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Josephine Crawford: An Artist’s Vision

This spring The Historic New Orleans Collection celebrated the life and work of New Orleans artist Josephine Marien Crawford (1878–1952) with the release of a biography, Josephine Crawford: An Artist’s Vision, and an accompanying exhibition at the Williams Research Center, 410 Chartres Street.

Young Woman Wearing White Gloves, between 1928 and 1935, (1978.23.4), bequest of Charles C. Crawford

Young Woman Wearing White Gloves, between 1928 and 1935, (1978.23.4), bequest of Charles C. Crawford

Showcasing a selection of Crawford’s works, the free exhibition was on view March 31–August 29, 2009, Tuesday–Saturday, 9:30 a.m.–4:30 p.m. The fully illustrated biography sells for $30 and is available at the WRC and The Shop at The Collection, at 533 Royal Street or (504) 598-7147.

The Artist

Described by art critic George Jordan as “one of the most experimental painters of the New South between 1900 and 1950,” Josephine Crawford began to study art seriously in her mid-40s. In the 1920s she enrolled in the art school of the of Arts and Crafts Club, the center of artistic interest in New Orleans from the late 1920s to the late 1940s. Immediately, art columnists took notice, marveling at the discovery of a previously unknown talent in their midst. One New Orleans critic commented in 1927, “The paintings of Miss Josephine Crawford aroused a great deal of interest not only for their exceptional merit and individuality but also for the fact that this is the first year that Miss Crawford has done any sort of painting.”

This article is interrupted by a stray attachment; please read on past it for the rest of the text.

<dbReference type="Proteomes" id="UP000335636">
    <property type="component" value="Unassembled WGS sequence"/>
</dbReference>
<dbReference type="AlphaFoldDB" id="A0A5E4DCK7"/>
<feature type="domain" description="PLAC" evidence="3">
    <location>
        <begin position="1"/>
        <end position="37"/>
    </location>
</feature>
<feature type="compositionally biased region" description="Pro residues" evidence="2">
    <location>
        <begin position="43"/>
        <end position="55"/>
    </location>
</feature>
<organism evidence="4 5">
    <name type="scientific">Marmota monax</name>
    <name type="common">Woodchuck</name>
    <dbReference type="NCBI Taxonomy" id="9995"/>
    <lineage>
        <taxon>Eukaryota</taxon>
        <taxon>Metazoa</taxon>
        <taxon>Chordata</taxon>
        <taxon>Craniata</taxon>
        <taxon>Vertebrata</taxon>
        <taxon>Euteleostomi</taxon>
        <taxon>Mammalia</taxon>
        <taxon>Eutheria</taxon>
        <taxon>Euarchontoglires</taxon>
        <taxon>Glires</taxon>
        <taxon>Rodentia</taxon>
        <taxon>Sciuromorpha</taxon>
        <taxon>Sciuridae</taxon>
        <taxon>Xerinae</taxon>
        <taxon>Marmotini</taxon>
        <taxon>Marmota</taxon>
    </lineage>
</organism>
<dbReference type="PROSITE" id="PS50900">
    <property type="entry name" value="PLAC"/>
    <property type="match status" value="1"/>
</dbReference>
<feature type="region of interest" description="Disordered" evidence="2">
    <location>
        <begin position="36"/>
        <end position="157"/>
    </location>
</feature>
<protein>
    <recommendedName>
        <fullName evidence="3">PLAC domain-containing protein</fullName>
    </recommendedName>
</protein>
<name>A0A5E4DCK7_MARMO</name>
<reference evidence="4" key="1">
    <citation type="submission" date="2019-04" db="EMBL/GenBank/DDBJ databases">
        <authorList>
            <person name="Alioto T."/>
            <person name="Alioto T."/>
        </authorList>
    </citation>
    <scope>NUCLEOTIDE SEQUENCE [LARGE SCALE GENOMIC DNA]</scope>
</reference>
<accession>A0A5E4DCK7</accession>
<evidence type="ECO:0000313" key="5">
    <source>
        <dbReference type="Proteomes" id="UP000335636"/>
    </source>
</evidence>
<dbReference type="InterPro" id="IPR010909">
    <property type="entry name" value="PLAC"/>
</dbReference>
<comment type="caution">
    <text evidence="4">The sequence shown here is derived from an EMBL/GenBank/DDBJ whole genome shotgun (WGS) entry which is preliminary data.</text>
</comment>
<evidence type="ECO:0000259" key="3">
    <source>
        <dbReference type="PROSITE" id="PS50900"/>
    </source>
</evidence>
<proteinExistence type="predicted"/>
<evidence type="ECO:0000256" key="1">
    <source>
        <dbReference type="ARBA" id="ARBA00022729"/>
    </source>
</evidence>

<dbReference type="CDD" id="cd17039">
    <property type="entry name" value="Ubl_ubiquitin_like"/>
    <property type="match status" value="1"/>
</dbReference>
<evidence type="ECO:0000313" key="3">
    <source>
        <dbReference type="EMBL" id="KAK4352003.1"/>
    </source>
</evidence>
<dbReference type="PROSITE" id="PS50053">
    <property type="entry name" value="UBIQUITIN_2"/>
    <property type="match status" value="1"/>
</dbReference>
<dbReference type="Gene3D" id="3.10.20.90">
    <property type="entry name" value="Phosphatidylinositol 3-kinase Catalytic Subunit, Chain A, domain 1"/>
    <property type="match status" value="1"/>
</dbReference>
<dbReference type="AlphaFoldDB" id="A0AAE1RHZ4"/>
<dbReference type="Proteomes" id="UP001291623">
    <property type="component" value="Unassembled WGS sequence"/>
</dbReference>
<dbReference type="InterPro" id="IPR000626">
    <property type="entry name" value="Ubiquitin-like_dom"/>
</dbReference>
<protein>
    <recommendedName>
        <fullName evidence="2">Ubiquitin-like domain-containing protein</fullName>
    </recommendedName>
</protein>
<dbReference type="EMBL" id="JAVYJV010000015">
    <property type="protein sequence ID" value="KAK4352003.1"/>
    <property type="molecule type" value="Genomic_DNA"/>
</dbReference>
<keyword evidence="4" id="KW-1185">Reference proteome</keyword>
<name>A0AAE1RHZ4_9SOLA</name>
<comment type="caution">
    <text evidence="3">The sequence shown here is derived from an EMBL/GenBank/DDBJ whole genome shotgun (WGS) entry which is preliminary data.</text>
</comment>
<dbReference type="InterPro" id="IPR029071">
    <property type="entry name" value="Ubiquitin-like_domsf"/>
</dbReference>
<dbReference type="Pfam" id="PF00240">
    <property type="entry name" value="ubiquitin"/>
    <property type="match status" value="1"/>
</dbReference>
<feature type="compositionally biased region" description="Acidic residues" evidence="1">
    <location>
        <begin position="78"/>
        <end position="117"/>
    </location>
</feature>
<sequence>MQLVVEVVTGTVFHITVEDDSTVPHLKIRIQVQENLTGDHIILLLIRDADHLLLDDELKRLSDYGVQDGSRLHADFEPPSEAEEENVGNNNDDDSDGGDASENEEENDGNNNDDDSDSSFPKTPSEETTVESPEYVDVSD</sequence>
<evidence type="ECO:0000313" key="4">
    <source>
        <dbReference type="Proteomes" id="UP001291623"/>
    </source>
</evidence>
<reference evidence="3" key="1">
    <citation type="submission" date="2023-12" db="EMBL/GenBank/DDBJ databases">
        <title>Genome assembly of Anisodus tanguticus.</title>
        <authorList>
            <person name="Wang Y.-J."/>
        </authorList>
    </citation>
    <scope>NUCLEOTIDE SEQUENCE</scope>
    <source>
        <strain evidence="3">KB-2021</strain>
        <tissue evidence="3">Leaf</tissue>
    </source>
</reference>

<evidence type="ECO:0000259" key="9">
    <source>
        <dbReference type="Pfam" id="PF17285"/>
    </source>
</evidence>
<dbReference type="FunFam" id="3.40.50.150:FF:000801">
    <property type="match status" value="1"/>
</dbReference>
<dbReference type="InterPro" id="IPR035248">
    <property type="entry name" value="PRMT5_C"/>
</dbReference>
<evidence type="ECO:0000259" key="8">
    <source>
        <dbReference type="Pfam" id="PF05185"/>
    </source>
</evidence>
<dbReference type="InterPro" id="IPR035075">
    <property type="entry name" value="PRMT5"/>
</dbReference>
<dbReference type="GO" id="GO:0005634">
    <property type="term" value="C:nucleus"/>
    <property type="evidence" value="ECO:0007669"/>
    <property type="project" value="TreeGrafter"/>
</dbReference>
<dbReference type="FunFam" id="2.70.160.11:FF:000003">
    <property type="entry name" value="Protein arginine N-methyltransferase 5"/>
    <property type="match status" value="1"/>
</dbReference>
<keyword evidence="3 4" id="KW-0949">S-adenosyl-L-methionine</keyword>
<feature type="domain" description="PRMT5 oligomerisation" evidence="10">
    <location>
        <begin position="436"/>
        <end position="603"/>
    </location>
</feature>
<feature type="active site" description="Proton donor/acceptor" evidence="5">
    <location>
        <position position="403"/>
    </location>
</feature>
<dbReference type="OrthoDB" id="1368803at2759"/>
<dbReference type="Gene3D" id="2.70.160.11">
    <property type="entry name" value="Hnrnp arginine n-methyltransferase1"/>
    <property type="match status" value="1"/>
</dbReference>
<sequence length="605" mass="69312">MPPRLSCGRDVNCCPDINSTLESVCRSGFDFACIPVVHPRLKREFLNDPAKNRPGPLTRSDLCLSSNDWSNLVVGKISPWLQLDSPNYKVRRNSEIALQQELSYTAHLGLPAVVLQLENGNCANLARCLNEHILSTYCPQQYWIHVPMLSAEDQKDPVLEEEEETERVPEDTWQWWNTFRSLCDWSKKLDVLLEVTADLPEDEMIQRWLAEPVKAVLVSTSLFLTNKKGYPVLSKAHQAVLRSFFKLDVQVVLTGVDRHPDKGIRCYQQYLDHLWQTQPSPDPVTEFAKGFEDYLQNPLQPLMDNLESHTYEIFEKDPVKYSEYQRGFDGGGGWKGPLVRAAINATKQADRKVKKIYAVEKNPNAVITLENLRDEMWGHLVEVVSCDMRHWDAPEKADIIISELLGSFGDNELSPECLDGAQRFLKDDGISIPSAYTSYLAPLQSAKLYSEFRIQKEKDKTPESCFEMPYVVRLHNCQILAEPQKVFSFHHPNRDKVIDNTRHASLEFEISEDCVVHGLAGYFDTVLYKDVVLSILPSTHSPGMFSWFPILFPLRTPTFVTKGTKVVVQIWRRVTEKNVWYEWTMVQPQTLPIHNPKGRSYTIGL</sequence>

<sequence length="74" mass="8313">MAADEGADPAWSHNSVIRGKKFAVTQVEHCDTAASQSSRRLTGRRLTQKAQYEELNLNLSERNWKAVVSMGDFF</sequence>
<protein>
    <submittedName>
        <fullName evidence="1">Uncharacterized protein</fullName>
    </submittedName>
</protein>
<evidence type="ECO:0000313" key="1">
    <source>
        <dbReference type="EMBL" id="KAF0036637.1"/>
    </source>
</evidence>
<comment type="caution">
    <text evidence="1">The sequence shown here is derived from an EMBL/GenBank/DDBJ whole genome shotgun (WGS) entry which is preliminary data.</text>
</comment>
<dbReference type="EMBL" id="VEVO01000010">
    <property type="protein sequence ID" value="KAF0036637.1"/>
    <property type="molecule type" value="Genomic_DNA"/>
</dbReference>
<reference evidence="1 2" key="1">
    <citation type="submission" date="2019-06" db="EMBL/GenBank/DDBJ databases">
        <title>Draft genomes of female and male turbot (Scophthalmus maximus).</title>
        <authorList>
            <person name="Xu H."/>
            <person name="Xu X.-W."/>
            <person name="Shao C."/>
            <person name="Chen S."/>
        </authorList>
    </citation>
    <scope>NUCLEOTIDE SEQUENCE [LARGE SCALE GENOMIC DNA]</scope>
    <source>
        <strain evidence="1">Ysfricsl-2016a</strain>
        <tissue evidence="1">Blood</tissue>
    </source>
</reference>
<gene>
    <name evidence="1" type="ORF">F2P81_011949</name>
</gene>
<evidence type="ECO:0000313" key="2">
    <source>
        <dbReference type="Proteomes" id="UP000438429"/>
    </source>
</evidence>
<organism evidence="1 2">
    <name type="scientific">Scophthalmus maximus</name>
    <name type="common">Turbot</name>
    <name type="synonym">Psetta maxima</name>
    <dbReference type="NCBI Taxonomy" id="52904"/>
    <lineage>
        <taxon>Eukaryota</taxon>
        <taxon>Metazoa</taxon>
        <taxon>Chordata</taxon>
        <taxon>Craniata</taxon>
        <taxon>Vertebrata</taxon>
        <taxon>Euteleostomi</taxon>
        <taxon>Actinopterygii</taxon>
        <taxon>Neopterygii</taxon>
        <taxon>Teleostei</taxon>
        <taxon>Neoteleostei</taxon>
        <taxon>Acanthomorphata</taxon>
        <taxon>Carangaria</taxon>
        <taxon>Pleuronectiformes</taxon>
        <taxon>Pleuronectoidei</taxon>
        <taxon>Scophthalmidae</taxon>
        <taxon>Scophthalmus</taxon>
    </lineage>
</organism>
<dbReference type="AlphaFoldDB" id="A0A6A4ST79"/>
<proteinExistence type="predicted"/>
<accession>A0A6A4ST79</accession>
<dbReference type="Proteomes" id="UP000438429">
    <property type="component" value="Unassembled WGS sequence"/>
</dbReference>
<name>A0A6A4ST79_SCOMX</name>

Rue Kerlerec, 1934, courtesy of Micheline M. Bator; photograph by Michael Gould

Rue Kerlerec, 1934, courtesy of Micheline M. Bator; photograph by Michael Gould

In the winter of 1927–28 Crawford studied in Paris with French master André Lhote at his academy in Montparnasse, a pivotal time in her development as an artist. Assimilating Lhote’s teachings and the tenets of modernism, Crawford developed a style that was distinctly her own. In 1934, she won the Arts and Crafts Club’s prestigious Blanche Benjamin Prize for Rue Kerlerec, a stark portrait of a Creole widow. Active through the 1940s, Crawford exhibited in New Orleans, New York, Philadelphia and Central America.

The Exhibition

The exhibition, which sought to recreate the world Crawford’s creative milieu, presented a selection of her paintings and drawings from the holdings of The Historic New Orleans Collection, other repositories, and private lenders. Highlights included portraits, still lifes, sketchbooks and a remarkable series of portraits painted on the wallpaper of her Royal Street studio. The exhibition was complemented by photographs of Josephine, her family and André Lhote.

The Book

In Josephine Crawford: An Artist’s Vision, author Louise C. Hoffman skillfully recreates the Parisian and New Orleans art worlds in the first half of the 20th century. Featuring more than 70 paintings and drawings by the prolific artist and works by André Lhote, Josephine Crawford: An Artist’s Vision marks the third entry in the Louisiana Artist Biography Series established by The Historic New Orleans Collection in 2003 and funded by The Collection’s Laussat Society. The fully illustrated biography sells for $30 and is available at the WRC and The Shop at The Collection, 533 Royal Street or (504) 598-7147.

The Author

Bonnets, between 1934 and April 15, 1935 (1978.23.69), bequest of Charles C. Crawford

Bonnets, between 1934 and April 15, 1935 (1978.23.69), bequest of Charles C. Crawford

Louise C. Hoffman is a native of North Carolina and a graduate of the University of North Carolina at Chapel Hill. Formerly an editor at The Historic New Orleans Collection, she is now a freelance writer living in New Orleans.

Josephine Crawford: An Artist’s Vision
March 31–August 29, 2009
Tuesday–Saturday, 9:30 a.m.–4:30 p.m.
Boyd Cruise Room, Williams Research Center, 410 Chartres Street
Free and open to the public.

Read the Times-Picayune’s feature article on the biography (dated April 8, 2009).

 

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